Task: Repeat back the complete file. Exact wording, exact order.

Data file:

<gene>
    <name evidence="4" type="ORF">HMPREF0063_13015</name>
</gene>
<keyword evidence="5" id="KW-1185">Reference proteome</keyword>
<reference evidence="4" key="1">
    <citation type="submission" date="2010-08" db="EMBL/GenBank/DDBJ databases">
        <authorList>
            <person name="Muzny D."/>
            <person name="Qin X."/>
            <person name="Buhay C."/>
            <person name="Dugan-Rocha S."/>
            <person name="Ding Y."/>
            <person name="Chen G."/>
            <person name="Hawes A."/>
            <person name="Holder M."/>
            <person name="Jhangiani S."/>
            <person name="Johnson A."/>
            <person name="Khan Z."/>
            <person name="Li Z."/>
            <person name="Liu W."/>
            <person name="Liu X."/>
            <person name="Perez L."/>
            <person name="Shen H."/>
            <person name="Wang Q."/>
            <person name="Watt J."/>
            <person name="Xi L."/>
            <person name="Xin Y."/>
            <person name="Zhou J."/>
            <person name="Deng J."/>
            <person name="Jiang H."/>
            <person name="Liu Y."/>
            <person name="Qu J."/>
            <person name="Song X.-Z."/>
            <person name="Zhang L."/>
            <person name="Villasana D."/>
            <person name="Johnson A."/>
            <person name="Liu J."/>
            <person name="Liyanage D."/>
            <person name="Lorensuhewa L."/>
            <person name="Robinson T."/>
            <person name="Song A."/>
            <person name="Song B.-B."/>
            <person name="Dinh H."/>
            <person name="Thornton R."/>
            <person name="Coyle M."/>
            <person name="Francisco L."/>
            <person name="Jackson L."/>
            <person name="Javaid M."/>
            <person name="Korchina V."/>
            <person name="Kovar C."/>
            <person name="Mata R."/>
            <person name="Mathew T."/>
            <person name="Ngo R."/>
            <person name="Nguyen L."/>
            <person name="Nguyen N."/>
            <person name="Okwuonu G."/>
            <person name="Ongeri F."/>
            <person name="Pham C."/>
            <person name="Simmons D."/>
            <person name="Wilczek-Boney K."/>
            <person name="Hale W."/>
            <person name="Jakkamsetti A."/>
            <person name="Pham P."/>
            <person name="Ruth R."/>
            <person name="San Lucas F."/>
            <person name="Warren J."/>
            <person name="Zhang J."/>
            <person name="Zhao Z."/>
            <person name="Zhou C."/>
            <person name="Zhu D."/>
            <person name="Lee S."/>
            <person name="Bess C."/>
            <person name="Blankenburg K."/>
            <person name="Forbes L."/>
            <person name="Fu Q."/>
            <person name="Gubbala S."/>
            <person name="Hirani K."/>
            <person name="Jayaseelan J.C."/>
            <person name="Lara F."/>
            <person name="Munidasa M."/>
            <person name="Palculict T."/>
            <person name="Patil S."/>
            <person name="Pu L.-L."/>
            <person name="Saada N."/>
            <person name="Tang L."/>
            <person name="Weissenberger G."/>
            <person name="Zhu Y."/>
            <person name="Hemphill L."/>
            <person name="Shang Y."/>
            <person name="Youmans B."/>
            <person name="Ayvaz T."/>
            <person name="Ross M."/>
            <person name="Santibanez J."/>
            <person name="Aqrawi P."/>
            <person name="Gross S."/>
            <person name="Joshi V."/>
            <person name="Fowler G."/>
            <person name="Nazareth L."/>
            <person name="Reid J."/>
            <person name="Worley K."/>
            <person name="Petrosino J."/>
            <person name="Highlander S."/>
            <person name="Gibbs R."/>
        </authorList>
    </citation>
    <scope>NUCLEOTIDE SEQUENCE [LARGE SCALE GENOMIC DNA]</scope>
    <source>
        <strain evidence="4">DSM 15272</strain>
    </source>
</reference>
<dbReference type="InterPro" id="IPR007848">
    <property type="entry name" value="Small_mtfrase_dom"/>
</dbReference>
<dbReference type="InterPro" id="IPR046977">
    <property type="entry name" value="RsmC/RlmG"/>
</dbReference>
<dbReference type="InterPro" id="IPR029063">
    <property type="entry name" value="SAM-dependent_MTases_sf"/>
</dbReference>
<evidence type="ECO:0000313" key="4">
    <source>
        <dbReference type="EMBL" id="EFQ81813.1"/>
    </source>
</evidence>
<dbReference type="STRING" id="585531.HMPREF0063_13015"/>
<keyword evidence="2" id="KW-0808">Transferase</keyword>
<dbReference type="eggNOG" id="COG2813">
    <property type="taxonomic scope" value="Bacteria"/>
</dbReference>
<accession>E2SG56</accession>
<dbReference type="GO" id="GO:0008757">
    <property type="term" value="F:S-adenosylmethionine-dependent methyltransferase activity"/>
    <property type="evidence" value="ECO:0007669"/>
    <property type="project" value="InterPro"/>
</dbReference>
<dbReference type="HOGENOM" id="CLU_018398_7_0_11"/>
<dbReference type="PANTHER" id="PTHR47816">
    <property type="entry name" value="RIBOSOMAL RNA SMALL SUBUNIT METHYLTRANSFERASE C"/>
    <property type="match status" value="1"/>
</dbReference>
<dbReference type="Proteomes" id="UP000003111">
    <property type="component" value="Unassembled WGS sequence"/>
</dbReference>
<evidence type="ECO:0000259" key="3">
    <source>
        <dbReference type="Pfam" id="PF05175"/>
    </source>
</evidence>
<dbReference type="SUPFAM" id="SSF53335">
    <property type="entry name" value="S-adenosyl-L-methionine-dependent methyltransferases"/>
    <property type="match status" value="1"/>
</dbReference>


<gene>
    <name evidence="4" type="ORF">HMPREF0063_13015</name>
</gene>
<keyword evidence="5" id="KW-1185">Reference proteome</keyword>
<reference evidence="4" key="1">
    <citation type="submission" date="2010-08" db="EMBL/GenBank/DDBJ databases">
        <authorList>
            <person name="Muzny D."/>
            <person name="Qin X."/>
            <person name="Buhay C."/>
            <person name="Dugan-Rocha S."/>
            <person name="Ding Y."/>
            <person name="Chen G."/>
            <person name="Hawes A."/>
            <person name="Holder M."/>
            <person name="Jhangiani S."/>
            <person name="Johnson A."/>
            <person name="Khan Z."/>
            <person name="Li Z."/>
            <person name="Liu W."/>
            <person name="Liu X."/>
            <person name="Perez L."/>
            <person name="Shen H."/>
            <person name="Wang Q."/>
            <person name="Watt J."/>
            <person name="Xi L."/>
            <person name="Xin Y."/>
            <person name="Zhou J."/>
            <person name="Deng J."/>
            <person name="Jiang H."/>
            <person name="Liu Y."/>
            <person name="Qu J."/>
            <person name="Song X.-Z."/>
            <person name="Zhang L."/>
            <person name="Villasana D."/>
            <person name="Johnson A."/>
            <person name="Liu J."/>
            <person name="Liyanage D."/>
            <person name="Lorensuhewa L."/>
            <person name="Robinson T."/>
            <person name="Song A."/>
            <person name="Song B.-B."/>
            <person name="Dinh H."/>
            <person name="Thornton R."/>
            <person name="Coyle M."/>
            <person name="Francisco L."/>
            <person name="Jackson L."/>
            <person name="Javaid M."/>
            <person name="Korchina V."/>
            <person name="Kovar C."/>
            <person name="Mata R."/>
            <person name="Mathew T."/>
            <person name="Ngo R."/>
            <person name="Nguyen L."/>
            <person name="Nguyen N."/>
            <person name="Okwuonu G."/>
            <person name="Ongeri F."/>
            <person name="Pham C."/>
            <person name="Simmons D."/>
            <person name="Wilczek-Boney K."/>
            <person name="Hale W."/>
            <person name="Jakkamsetti A."/>
            <person name="Pham P."/>
            <person name="Ruth R."/>
            <person name="San Lucas F."/>
            <person name="Warren J."/>
            <person name="Zhang J."/>
            <person name="Zhao Z."/>
            <person name="Zhou C."/>
            <person name="Zhu D."/>
            <person name="Lee S."/>
            <person name="Bess C."/>
            <person name="Blankenburg K."/>
            <person name="Forbes L."/>
            <person name="Fu Q."/>
            <person name="Gubbala S."/>
            <person name="Hirani K."/>
            <person name="Jayaseelan J.C."/>
            <person name="Lara F."/>
            <person name="Munidasa M."/>
            <person name="Palculict T."/>
            <person name="Patil S."/>
            <person name="Pu L.-L."/>
            <person name="Saada N."/>
            <person name="Tang L."/>
            <person name="Weissenberger G."/>
            <person name="Zhu Y."/>
            <person name="Hemphill L."/>
            <person name="Shang Y."/>
            <person name="Youmans B."/>
            <person name="Ayvaz T."/>
            <person name="Ross M."/>
            <person name="Santibanez J."/>
            <person name="Aqrawi P."/>
            <person name="Gross S."/>
            <person name="Joshi V."/>
            <person name="Fowler G."/>
            <person name="Nazareth L."/>
            <person name="Reid J."/>
            <person name="Worley K."/>
            <person name="Petrosino J."/>
            <person name="Highlander S."/>
            <person name="Gibbs R."/>
        </authorList>
    </citation>
    <scope>NUCLEOTIDE SEQUENCE [LARGE SCALE GENOMIC DNA]</scope>
    <source>
        <strain evidence="4">DSM 15272</strain>
    </source>
</reference>
<dbReference type="InterPro" id="IPR007848">
    <property type="entry name" value="Small_mtfrase_dom"/>
</dbReference>
<dbReference type="InterPro" id="IPR046977">
    <property type="entry name" value="RsmC/RlmG"/>
</dbReference>
<dbReference type="InterPro" id="IPR029063">
    <property type="entry name" value="SAM-dependent_MTases_sf"/>
</dbReference>
<evidence type="ECO:0000313" key="4">
    <source>
        <dbReference type="EMBL" id="EFQ81813.1"/>
    </source>
</evidence>
<dbReference type="STRING" id="585531.HMPREF0063_13015"/>
<keyword evidence="2" id="KW-0808">Transferase</keyword>
<dbReference type="eggNOG" id="COG2813">
    <property type="taxonomic scope" value="Bacteria"/>
</dbReference>
<accession>E2SG56</accession>
<dbReference type="GO" id="GO:0008757">
    <property type="term" value="F:S-adenosylmethionine-dependent methyltransferase activity"/>
    <property type="evidence" value="ECO:0007669"/>
    <property type="project" value="InterPro"/>
</dbReference>
<dbReference type="HOGENOM" id="CLU_018398_7_0_11"/>
<dbReference type="PANTHER" id="PTHR47816">
    <property type="entry name" value="RIBOSOMAL RNA SMALL SUBUNIT METHYLTRANSFERASE C"/>
    <property type="match status" value="1"/>
</dbReference>
<dbReference type="Proteomes" id="UP000003111">
    <property type="component" value="Unassembled WGS sequence"/>
</dbReference>
<evidence type="ECO:0000259" key="3">
    <source>
        <dbReference type="Pfam" id="PF05175"/>
    </source>
</evidence>
<dbReference type="SUPFAM" id="SSF53335">
    <property type="entry name" value="S-adenosyl-L-methionine-dependent methyltransferases"/>
    <property type="match status" value="1"/>
</dbReference>